Leading the No. 1-ranked scoring defense in the country gets folks’ attention. Being recognized as the top assistant coach in the nation sparks phone calls. But Notre Dame defensive coordinator Bob Diaco, this year’s Broyles Award winner, isn’t going anywhere, at least not before Jan. 7.
Bob Diaco is focused on his current job, not openings around the country
With a matchup against No. 2 Alabama in the BCS National Championship in Miami on the horizon, Diaco said the excitement in South Bend far outweighs any of the head coaching opportunities that may or may not have been extended his way in recent weeks.
“I’m not trying to be coy in any way,” he said Monday. “One, I really believe that I have the best job — best assistant coaching job in America. I love who I work for; I love where I work. I don’t want to change who I work for, and I don’t want to change where I work. I love my job. Number two, the commitment to the players and the daily process and the focus on that now shifts to Alabama. Because it’s already in our DNA to work that way, it just doesn’t go away. You still stay focused.
“We’re focused on our preparation for Alabama and the national championship game, and I feel like I love the job that I have. At the same time, it’s an honor to be in the conversation. I’m very proud of that and I’m honored by it. I don’t hide or run from that either. It hasn’t been a problem to manage any of that.
The latest rumor is that Wisconsin has been in contact with Diaco after former head coach Bret Bielema left for Arkansas.
“I would imagine that there are opportunities, but I’m not in direct conversation with anyone in the country,” Diaco said. “I haven’t personally heard from Wisconsin.”
At his third stop with Irish head coach Brian Kelly, Diaco said the two have developed a unique bond after five years together.
“It’s Batman-Robin; obviously he’s Batman,” Diaco said. “It’s the best. I know what he’s thinking before he’s thinking it. I’m on it. He doesn’t have to come talk to me. He does, and he can, and he knows I’m not going to be sensitive about it. I can go in there at anytime, day or night, call him on the phone, shoot him a text and he immediately gets back to me or picks it up. His door is always open. There’s nothing I can’t go to him with. I counsel with him on a myriad of different things that don’t relate to defensive structure or personnel.”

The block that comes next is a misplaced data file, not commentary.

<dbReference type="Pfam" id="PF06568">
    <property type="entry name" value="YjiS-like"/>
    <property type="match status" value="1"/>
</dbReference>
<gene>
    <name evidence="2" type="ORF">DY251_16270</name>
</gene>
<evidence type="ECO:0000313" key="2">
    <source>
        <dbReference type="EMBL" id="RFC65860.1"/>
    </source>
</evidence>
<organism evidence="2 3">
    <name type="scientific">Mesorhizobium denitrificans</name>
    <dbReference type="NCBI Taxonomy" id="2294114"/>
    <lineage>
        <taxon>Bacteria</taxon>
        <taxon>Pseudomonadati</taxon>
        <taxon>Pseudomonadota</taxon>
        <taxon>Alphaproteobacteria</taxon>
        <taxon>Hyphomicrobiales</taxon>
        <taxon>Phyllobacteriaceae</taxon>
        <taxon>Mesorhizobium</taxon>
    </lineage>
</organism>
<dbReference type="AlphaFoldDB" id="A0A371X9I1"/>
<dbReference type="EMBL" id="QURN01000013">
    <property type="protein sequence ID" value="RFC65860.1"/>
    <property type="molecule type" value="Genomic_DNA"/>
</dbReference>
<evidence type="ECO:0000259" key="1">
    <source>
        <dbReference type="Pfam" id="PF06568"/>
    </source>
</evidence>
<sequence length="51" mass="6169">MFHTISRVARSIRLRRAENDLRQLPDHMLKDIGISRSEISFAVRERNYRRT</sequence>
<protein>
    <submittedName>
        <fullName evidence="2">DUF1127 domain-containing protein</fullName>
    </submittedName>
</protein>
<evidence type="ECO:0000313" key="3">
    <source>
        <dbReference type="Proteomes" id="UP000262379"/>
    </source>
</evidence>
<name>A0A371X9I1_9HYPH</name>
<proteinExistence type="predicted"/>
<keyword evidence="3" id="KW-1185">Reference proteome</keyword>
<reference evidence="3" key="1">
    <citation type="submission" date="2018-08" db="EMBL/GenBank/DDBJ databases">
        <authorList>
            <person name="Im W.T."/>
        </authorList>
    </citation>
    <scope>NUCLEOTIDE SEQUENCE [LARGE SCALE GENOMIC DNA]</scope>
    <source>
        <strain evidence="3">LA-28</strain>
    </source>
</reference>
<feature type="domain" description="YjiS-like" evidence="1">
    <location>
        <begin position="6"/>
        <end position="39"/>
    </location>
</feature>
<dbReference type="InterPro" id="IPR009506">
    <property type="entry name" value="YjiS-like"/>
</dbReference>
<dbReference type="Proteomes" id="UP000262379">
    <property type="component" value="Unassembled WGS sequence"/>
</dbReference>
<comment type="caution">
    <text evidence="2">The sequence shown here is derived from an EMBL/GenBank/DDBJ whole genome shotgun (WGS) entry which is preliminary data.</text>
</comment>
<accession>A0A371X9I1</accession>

If Kelly is the Caped Crusader and Diaco his trusty sidekick, Alabama head coach Nick Saban is supervillian Bane. Through 12 games, the Fighting Irish allowed only 10.3 points per game and led many other categories such as fewest rushing touchdowns allowed (two). The defending-champion Crimson Tide offense has scored 38.5 points per contest through 13 games this year.
A nasty defense is the fruit of a Fighting Irish philosophy that was instilled in 2010.
“The fact of the matter is that, if you don’t set the identity every single day, then somebody else is going to set it for you — Sports Illustrated, the opponent, their mothers, their fathers, the guy down the street, Notre Dame Nation,” Diaco explained. “Somebody is going to set the identity. So we as a staff need to set the identity for the team every day. Our identity on defense is an identity that we’re going to play harder longer. Our players are disciplined in their mental focus on each particular play, the vision is going to be crystal clear and then the fundamentals of the execution of the play — block destruction and tackling and pursuit.”
Diaco said he’s not done helping develop that personality at Notre Dame, but he admits to enjoying the ride this year, when the Irish have taken the biggest leap towards becoming what the staff envisioned three years ago.
“A university with the magnitude of the following that we have, with an expectation of national championships and national dominance, to take over the program where Coach Kelly took it over — which was really, as has been quoted many times by people, almost nationally irrelevant — to turn that back into something that’s relevant is really an awesome thing,” he said.
“The cheering never went away. Notre Dame Nation continued to cheer when they really didn’t have much to cheer about, which is awesome. And now it’s got to be a great feeling for the players in particular, that those people actually really have something to cheer about. They put their interlocking ‘ND’ on and can proudly walk down the street and through the hallways of their workplaces, so it’s fun.”